(Just to dispel preconceptions that I'm a MS-basher; I think that VB6 is the best product MS ever created and still use it occasionally).

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Original post by KulSeran
Now, I've never had to make any installers for my applications yet. But I've been doing a lot of work in linux, and the install process itself is a breeze compared to the windows installer.


While you're right about package managers making the experience easy for GNU/Linux users (Synaptic is a GUI that makes apt-get install even easier for the CLI-timid), there are two things to note:

1) Making an installer for a GNU/Linux is hairy by comparison to using one. Do you create .deb/.rpm files? Do you create a .sh script? Do you simply pass along a tar.gz file? Once you made the choice, except for the last one, good luck finding an easy way to do it. Debian and Ubuntu use slightly different formats for .deb (not enough to make a difference in most of the apps I have ever installed, but it's a warning I see enough of), and the creation requires intimate knowledge. If you give someone a tar.gz file, it's expected that they would do the trinity of ./configure && make && make install, and autotools has been a bear to get my head wrapped around, to the point that I think I'll have an easier time just paying someone else to create the installer for me.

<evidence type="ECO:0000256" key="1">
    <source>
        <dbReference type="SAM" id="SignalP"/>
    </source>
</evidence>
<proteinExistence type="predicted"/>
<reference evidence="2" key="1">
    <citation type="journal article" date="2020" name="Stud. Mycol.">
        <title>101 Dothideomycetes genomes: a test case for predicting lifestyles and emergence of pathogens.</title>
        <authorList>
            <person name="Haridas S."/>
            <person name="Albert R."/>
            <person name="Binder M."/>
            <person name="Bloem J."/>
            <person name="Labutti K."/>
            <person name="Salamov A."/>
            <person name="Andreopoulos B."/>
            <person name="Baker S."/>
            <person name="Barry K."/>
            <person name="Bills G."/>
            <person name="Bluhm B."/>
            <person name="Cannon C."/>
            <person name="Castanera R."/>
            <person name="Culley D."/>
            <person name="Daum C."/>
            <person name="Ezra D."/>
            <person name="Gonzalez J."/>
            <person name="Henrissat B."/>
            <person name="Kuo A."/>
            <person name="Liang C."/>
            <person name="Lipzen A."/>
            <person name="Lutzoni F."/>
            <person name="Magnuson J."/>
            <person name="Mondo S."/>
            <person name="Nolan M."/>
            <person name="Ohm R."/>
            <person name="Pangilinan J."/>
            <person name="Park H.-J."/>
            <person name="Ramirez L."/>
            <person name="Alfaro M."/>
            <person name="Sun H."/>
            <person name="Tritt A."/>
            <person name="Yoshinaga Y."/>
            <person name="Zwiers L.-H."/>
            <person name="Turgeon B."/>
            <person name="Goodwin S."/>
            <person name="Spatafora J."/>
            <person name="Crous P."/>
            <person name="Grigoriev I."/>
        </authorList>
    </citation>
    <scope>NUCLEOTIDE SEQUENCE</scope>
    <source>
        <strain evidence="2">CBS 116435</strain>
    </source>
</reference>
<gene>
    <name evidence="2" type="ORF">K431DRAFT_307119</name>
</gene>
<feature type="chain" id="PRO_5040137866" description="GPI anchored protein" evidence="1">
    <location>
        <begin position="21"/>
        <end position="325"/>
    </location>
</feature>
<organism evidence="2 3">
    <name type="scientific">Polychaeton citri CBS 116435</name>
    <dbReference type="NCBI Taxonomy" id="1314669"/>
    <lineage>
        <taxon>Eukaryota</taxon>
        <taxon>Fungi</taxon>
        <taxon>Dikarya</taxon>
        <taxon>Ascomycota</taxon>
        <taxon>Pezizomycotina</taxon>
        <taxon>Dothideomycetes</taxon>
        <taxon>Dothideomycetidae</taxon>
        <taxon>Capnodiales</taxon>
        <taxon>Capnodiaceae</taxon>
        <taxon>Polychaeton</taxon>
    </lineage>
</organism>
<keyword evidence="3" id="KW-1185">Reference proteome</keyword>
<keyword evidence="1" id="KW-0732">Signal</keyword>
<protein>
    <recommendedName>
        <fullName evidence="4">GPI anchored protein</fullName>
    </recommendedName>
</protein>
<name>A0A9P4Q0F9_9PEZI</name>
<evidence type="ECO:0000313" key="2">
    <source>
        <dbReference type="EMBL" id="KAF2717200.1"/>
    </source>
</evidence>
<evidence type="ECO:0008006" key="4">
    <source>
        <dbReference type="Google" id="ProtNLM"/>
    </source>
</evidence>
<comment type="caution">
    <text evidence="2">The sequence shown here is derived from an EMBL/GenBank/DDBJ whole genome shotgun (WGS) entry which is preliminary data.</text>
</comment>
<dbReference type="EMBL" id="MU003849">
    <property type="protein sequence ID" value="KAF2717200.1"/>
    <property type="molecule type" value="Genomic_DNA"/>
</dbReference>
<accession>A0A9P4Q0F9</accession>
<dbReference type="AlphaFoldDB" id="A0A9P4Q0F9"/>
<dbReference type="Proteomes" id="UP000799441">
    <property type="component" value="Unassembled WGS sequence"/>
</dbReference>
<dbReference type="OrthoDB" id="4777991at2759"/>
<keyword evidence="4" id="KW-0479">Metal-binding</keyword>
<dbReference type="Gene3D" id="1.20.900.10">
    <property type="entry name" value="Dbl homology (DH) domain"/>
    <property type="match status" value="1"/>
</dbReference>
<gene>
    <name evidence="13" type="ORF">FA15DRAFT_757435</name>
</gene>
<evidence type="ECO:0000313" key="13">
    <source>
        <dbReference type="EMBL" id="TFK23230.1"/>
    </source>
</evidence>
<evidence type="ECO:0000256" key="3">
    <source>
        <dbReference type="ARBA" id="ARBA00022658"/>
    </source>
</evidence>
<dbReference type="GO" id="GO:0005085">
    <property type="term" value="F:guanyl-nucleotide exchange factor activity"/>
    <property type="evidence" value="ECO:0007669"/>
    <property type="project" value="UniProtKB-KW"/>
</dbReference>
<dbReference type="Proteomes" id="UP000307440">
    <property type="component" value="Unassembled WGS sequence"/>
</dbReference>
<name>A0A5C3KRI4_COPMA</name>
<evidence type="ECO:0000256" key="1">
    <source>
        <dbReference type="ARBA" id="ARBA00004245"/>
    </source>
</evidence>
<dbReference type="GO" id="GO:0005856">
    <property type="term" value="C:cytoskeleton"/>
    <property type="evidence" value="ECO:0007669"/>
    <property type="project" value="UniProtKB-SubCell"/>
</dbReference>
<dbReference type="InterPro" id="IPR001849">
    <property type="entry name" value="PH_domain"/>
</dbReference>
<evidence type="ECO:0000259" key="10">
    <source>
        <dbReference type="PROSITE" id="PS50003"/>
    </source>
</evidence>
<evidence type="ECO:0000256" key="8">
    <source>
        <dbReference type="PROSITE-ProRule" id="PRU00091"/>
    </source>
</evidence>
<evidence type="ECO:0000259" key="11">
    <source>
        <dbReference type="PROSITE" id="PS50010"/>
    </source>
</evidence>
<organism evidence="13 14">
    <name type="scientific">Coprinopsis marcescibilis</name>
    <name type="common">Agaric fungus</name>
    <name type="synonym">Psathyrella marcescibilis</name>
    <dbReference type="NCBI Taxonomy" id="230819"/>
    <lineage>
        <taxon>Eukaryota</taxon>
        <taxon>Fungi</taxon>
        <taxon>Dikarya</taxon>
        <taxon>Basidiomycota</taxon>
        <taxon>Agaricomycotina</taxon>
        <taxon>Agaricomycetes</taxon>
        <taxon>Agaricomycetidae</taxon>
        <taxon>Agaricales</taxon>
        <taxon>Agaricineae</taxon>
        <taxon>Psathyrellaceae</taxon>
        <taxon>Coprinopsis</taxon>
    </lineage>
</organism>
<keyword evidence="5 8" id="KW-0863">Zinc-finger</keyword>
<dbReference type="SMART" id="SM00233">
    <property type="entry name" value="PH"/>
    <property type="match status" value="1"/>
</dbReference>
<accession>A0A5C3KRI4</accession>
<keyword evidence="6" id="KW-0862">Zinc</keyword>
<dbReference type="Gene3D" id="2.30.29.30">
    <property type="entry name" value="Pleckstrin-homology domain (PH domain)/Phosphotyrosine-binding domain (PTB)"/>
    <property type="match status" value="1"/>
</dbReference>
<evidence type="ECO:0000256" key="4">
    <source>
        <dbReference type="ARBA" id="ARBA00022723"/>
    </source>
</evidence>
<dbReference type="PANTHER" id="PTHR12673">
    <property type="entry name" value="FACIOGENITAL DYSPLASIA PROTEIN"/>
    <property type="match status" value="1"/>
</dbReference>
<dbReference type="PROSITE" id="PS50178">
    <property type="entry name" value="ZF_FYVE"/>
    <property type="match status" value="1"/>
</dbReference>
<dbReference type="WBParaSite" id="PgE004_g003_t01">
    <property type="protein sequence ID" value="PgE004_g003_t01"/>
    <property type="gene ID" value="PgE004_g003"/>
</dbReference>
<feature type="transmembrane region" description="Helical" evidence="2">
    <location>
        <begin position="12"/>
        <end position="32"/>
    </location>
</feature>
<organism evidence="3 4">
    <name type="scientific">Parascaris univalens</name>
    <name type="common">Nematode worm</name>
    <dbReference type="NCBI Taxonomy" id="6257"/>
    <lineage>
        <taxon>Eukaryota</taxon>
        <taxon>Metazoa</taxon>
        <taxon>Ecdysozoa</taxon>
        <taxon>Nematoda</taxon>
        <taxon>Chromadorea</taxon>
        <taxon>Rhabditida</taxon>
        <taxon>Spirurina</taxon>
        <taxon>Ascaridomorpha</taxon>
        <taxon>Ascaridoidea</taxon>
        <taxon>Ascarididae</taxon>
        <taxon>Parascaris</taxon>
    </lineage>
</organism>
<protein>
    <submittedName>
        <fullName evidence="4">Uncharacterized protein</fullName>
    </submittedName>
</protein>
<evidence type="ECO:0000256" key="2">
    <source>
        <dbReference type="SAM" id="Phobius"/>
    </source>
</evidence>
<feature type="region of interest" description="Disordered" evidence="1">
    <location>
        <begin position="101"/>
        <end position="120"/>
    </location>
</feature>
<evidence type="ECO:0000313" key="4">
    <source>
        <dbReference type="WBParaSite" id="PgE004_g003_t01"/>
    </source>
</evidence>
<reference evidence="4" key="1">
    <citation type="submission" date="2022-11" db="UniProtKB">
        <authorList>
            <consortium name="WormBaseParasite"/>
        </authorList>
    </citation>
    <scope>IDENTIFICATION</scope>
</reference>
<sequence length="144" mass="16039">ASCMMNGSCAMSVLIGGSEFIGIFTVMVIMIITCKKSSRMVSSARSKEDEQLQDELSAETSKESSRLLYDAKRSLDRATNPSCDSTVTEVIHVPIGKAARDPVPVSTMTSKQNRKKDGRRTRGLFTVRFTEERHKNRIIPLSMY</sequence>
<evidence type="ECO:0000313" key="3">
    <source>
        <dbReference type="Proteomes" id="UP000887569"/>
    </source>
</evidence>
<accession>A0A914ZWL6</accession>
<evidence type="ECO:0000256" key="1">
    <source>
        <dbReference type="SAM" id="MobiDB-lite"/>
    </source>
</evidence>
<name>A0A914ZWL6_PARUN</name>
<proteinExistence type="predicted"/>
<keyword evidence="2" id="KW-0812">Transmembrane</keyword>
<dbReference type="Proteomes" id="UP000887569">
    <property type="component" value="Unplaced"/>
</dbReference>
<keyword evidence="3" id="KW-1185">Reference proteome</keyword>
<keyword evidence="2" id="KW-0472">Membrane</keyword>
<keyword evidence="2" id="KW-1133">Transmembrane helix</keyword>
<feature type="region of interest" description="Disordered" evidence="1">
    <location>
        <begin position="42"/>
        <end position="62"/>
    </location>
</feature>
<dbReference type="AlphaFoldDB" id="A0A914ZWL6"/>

2) Regardless what you offer, people will complain that you didn't offer what they prefer. Some people prefer installing apps using the package manager. Some prefer the autotools way. Some prefer a GUI installer so they could click Next over and over until they're done. Some prefer to install without a GUI. And if you offer all of them, you'll confuse some people you just want to download and install your game without complication.

I used NSIS to create an installer for a game, and while the actual config file was relatively straightforward to create, I was told that users found that their antivirus would see it was some kind of threat. I think it is because NSIS is probably so commonly used that viruses use them and so NSIS files become triggers.

Installers are definitely a pain. BitRock tends to show up at The Linux Game Tome often enough, and it seems to be a proprietary, cross-platform installer that is supposed to be intuitive. I've never used it, though.